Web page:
Watching Nasa smash a spacecraft into an asteroid on Monday

Undated handout image released by ESA/Science Office of the Hera spacecraft, due to be launched in 2024 to collect post-crash data. A NASA-built spacecraft is said to intentionally crash into a small asteroid as part of a test mission to protect the planet. While this asteroid, named Dimorphos, poses no threat to Earth, the goal of the mission is to demonstrate that dangerous oncoming rocks can be deflected by intentionally smashing them. Issue date: Thursday September 22, 2022. PA Photo. The spacecraft known as the Double Asteroid Redirection Test (Dart) is expected to collide with the 170 meter wide (560 ft) asteroid at 00:14 UK time on Tuesday 27 September. See PA story SCIENCE Dart. Photo credit should read: ESA/Science Office/PA Wire NOTE TO EDITORS: This handout photo may be used for editorial reporting purposes only to simultaneously illustrate events, things or people in the photo or facts mentioned in the photo caption. Reuse of the image may require further permission from the copyright owner.

DART is expected to collide with the asteroid at 00:14 UK time on September 27 (Credits: PA)

Watching a spaceship crash into an asteroid might be the stuff of sci-fi movies, but this week you have a chance to see it live.

On Monday, Nasa will intentionally crash a spacecraft into a small asteroid as part of a test mission to protect the planet.

While this asteroid, named Dimorphos, poses no threat to Earth, the goal of the mission is to demonstrate that dangerous oncoming rocks can be deflected by intentionally smashing them.

The spacecraft known as the Double Asteroid Redirection Test (Dart) is expected to collide with the 170 meter wide (560 foot) asteroid at 00:14 UK time on September 27.

Dimorphos is part of a binary asteroid system and orbits Didymos lasting about 11 hours and 55 minutes.

NASA astronomers hope that while Dart destroys itself in the process, it will shorten that orbital period by about 10 minutes.

Launched in November 2021, the Double Asteroid Redirection Test (DART) spacecraft will reach Dimorphos on Monday, September 26, and the entire event will be streamed online.

When DART impacts Dimorphos about 6.8 million miles from Earth, telescopes here on the ground will analyze the asteroid’s orbit to see if it has changed in any way.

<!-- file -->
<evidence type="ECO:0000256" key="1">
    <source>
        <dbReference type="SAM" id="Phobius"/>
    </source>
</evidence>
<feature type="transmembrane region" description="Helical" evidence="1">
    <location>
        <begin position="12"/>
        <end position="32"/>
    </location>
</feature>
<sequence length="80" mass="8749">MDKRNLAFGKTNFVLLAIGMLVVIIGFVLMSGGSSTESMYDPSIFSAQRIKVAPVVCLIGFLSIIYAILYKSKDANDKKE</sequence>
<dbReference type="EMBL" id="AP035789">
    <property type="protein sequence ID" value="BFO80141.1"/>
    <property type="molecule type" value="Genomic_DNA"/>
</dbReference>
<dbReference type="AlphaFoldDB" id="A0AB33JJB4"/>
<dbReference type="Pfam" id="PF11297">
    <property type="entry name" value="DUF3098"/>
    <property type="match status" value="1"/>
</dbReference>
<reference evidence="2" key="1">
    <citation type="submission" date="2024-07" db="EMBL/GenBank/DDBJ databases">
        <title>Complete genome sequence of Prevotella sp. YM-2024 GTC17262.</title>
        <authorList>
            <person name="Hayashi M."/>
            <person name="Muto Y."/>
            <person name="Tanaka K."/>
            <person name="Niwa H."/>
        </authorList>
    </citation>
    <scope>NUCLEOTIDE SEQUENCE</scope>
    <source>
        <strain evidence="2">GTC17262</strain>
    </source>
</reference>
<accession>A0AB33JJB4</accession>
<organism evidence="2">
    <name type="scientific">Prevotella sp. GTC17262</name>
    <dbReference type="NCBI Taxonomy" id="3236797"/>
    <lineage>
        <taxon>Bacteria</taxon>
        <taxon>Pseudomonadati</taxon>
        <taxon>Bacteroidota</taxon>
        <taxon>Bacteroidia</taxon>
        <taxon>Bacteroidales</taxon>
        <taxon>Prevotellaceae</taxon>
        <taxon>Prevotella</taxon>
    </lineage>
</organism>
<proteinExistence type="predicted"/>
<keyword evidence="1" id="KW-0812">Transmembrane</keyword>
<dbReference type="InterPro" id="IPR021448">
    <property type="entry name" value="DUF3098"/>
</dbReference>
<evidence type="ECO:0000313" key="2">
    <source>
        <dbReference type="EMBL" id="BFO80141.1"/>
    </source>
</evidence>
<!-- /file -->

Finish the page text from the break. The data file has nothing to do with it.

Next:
Nasa said: “Dart’s target asteroid is not a threat to Earth, but it is the perfect testing ground to see if this method of asteroid deflection — known as the kinetic impactor technique — would be a viable way to protect our planet if an asteroid collided with it.” of the earth were discovered in the future.’

Undated handout image released by Nasa of an asteroid Didymos and its orbiting moon Dimorphos taken by Draco. A NASA-built spacecraft is said to intentionally crash into a small asteroid as part of a test mission to protect the planet. While this asteroid, named Dimorphos, poses no threat to Earth, the goal of the mission is to demonstrate that dangerous oncoming rocks can be deflected by intentionally smashing them. Issue date: Thursday September 22, 2022. PA Photo. The spacecraft known as the Double Asteroid Redirection Test (Dart) is expected to collide with the 170 meter wide (560 ft) asteroid at 00:14 UK time on Tuesday 27 September. See PA story SCIENCE Dart. Photo credit should read: Nasa/PA Wire NOTE TO EDITORS: This handout photo may be used for editorial reporting purposes only to simultaneously illustrate events, things or people in the image or facts mentioned in the caption. Reuse of the image may require further permission from the copyright owner.

Dimorphos poses no threat to Earth (Credits: PA)

DART is equipped with an instrument called Didymo’s Reconnaissance and Asteroid Camera for Optical Navigation (DRACO) that guides DART to its final destination and also provides a real-time feed from the spacecraft by sending one frame per second back to Earth.

In the hours leading up to impact, the screen appears mostly black save for a single point of light marking the position of the binary asteroid system the spacecraft is heading for.

But as the moment of impact approaches, the point of light gets larger and eventually detailed asteroids become visible.

The DART spacecraft is scheduled to impact the asteroid Dimorphos on Monday 26 September at 12:14pm BST.

Nasa is offering two feeds of the event for you to tune into. The first provides the most up-to-date DRACO camera feed and starts at 23:00 BST.

The second feed offers similar coverage and starts half an hour earlier at 10:30pm in the UK on Friday.

Nasa said that after the impact, the feed turns black due to a loss signal. Then, after about two minutes, the stream shows a replay showing the final moments before impact.

MORE: Nasa prepares to ram spacecraft into asteroid next week

MORE : Nasa records first ‘bloop’ sounds from meteorites hitting Mars

https://metro.co.uk/2022/09/23/how-to-watch-nasa-smash-a-spacecraft-into-an-asteroid-on-monday-17437524/ Watching Nasa smash a spacecraft into an asteroid on Monday

Justin Scacco

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